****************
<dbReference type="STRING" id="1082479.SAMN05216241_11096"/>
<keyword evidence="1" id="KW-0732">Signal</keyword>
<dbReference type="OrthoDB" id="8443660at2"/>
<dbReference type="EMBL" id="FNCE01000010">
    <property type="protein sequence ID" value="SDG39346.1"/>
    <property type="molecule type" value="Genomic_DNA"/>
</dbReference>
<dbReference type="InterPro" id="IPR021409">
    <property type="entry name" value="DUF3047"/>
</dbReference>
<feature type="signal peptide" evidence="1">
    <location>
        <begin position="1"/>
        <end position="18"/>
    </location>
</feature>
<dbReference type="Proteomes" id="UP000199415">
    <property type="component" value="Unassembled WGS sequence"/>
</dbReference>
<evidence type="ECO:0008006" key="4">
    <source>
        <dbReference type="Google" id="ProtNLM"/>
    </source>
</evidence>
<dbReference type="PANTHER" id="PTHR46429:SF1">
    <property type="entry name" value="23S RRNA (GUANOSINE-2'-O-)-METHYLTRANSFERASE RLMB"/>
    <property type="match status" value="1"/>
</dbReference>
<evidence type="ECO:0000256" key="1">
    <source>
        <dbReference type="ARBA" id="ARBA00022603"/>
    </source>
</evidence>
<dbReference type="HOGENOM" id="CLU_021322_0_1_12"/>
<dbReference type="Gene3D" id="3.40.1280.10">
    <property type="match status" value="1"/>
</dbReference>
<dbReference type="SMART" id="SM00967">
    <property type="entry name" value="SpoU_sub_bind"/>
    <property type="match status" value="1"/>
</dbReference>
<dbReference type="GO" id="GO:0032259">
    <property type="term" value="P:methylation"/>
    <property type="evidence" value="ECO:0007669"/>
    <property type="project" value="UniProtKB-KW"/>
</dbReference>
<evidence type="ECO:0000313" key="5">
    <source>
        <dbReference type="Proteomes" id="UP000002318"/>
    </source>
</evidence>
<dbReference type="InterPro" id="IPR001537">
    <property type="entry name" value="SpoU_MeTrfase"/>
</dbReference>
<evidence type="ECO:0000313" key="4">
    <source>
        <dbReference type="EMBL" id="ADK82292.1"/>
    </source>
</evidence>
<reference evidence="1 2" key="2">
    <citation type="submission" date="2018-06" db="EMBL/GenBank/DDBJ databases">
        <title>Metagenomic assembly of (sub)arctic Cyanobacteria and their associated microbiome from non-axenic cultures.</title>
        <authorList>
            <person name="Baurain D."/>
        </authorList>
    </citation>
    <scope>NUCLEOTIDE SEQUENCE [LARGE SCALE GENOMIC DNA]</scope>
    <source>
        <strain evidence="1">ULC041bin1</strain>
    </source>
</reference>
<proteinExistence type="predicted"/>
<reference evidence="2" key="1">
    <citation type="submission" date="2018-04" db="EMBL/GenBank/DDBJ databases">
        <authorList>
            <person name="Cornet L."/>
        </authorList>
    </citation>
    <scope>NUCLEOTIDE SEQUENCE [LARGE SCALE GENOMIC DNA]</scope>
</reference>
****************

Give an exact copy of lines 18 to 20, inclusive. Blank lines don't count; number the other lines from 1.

    <property type="component" value="Unassembled WGS sequence"/>
</dbReference>
<evidence type="ECO:0008006" key="4">